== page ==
Second Opinion: Session Three
Reader, who do you compare yourself to the most? Is it your mother or father? Or perhaps it’s a best friend—or distant acquaintance. Or, perhaps it’s one of the thousands—if not millions—of “influencers” that now reign over our popular culture. Based on their all-access social media accounts, you may feel they have everything your life lacks: luxurious goods, fancy homes, photogenic vacations, leisure time to eat healthy and work out, and more. In fact, based on their smiling, relaxed faces, you might even feel they’ve unlocked the key to true happiness or bliss. But however “candid” those onscreen lives may look, they can easily hide as much as they reveal—including mental illnesses like depression. There’s a simple reason for this: depression does not discriminate. It affects all ages, sizes, shapes, and classes. But there’s a more complex reason as well—and this one may shock you to read. The truth is, there’s no such thing as “depression.” Don’t believe me? Read on.
We treat depression as a monolith in our culture, with one single definition and a clear set of symptoms. In movies, commercials, and more, depression is conveyed on a greyscale, with forlorn, somewhat disheveled women or men portrayed as people who feel they can’t enjoy anything in life. While some individuals may suffer in this caricatured way, many have far different symptoms—including less “obvious” symptoms that are harder to pin down. Just as there is no single set of “symptoms” for depression, there is no single cause. Instead, there are many different “depressions” with multiple genetic variants—multiple biological pathways that need to be influenced—to bring about a full recovery.
Depression: No single cause. No simple cure.
Just as there is no single, monolithic “depression”, there is no single, easy, or uniform treatment. Instead, treatment of this endlessly varied, complex disease must be met with an equally individualized approach—one informed by an individual’s unique genetic makeup. Genetic testing has only just begun to revolutionize the treatment of mental illnesses like depression. And with Carla’s story, I hope you see how bright the horizons are for those who are desperate for a “genetic second opinion” that leads to a full recovery.
My patient Carla may well have been one of those “influencers” you’ve seen on social media, whose lives look starry and bright—at least from the outside. Indeed, to an outside observer it seemed that Carla had it all: She was a well-regarded TV personality, author, and journalist, was married to a successful attorney, and had three thriving children. She certainly didn’t map to the stereotypical portrayal of a depressed person with a sad demeanor and a continuously cloudy outlook on life—but she was hiding something on the inside that nobody on the outside would’ve ever guessed. Carla was depressed, anxious, and felt as though her life was about to fall apart at any moment.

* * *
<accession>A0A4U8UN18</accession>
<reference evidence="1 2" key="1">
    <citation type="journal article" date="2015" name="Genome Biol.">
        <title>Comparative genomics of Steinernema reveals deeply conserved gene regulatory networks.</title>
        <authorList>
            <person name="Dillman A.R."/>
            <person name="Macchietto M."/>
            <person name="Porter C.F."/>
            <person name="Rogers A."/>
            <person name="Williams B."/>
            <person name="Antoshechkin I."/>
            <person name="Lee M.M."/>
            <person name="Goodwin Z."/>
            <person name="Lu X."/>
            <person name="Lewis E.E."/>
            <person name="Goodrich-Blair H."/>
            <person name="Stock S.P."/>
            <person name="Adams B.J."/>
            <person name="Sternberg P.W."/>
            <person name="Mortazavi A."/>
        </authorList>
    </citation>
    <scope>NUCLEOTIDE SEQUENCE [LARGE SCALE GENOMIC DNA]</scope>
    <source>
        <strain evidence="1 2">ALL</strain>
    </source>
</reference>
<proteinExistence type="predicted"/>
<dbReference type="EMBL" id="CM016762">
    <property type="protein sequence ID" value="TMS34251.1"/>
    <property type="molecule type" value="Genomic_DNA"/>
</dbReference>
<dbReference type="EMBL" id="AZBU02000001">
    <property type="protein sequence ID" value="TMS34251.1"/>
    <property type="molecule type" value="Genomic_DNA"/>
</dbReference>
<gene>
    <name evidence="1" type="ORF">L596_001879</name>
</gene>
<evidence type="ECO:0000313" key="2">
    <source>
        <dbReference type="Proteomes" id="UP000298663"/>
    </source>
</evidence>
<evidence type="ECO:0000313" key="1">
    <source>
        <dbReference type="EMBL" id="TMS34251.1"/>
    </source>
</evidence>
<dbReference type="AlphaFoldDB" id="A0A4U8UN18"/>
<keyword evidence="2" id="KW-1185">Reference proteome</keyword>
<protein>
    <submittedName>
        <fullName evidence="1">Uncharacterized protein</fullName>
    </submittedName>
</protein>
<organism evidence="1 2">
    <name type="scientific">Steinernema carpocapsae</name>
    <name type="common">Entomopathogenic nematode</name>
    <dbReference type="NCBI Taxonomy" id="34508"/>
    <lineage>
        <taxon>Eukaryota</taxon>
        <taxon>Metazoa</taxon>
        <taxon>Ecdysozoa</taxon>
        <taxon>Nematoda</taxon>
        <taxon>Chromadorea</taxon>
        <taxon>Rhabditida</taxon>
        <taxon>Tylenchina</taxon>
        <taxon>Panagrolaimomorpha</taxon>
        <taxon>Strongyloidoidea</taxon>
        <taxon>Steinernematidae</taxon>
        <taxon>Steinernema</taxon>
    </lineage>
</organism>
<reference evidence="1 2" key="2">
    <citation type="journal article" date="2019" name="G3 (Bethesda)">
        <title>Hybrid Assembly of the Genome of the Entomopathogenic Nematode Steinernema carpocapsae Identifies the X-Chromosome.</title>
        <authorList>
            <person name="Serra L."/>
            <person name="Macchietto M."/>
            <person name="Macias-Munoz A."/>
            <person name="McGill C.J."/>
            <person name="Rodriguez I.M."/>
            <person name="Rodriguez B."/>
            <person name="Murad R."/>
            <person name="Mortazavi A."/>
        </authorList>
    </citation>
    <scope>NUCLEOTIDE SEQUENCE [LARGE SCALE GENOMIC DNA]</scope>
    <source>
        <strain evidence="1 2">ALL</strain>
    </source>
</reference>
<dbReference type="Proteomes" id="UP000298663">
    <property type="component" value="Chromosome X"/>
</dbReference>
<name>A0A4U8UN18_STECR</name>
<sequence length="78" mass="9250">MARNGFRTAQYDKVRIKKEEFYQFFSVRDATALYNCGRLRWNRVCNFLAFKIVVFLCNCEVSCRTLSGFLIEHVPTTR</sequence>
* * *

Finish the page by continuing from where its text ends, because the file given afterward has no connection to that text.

As a fitness fanatic who worked out every day and ate a strict and healthy diet, Carla felt shocked and bewildered by the onset of her symptoms, which quickly became debilitating. In our first session, she openly wept. “Dr. Kehr, it feels like I’m this close to losing everything I’ve worked so hard for all these years. If I don’t get better soon, my viewers are going to start to notice something is wrong with me. My ratings will fall, the network will fire me, we’ll lose the house, my husband will divorce me… I’ve already seen two other doctors, but nothing’s worked. I’m so desperate. What can I do?”
One of Carla’s previous doctors put her on Paxil, which gave her nausea, and the other placed her on Lexapro, which barely helped and caused unacceptable sexual side effects. I could hear the pain in her voice and explained to her that she still had reason to hope: “Carla, what you’re experiencing is not all that uncommon. Sadly, only about a third of patients on antidepressants fully recover. Another third only partially recover—and the last third don’t feel any relief. The problem is, depression is often treated as a single disease. But there is no such thing as ‘depression’—instead, there is ‘YOUR depression’. And that specific, individualized depression is the disease we can—and will—treat together, through a comprehensive evaluation, followed by treatment recommendations that will be precisely tailored to your personal genome.”
We performed the Genecept Assay and learned that Carla had a SLC6A4 S/S variant that predicted a poor response to SSRIs like Paxil and Lexapro – high rates of side effects and poor effectiveness – and so I placed her on Pristiq, an SNRI. Four weeks later she was 70% better and began to feel hopeful for the first time in months. As my mission is to do “Whatever It Takes” to help my patients achieve 100% recovery, we couldn’t stop there. I knew we could strive harder to achieve a full recovery, and so we persisted until we could find the right solutions.
Carla’s MTHFR Genes
As it turned out, her two MTHFR gene variants predicted about a 55% reduction in this important enzyme, which converts folic acid to L-Methylfolate. This vital molecule not only helps produce important mood and anxiety regulating neurotransmitters (serotonin, dopamine and norepinephrine), it also helps manufacture nucleic acids (the building blocks of DNA) and break down amino acids that help regulate the expression of DNA. We placed Carla on supplemental L-Methylfolate 15 mg daily, and I asked to come back and see me four weeks later. On that fateful morning I greeted her in the waiting room and she had a huge smile on her face! She came into the office and excitedly told me that she felt fully recovered! “I feel back to my old self for the first time in almost a year! I feel so lucky and grateful for the genetic test and you!” This time around, she wept with tears of joy!
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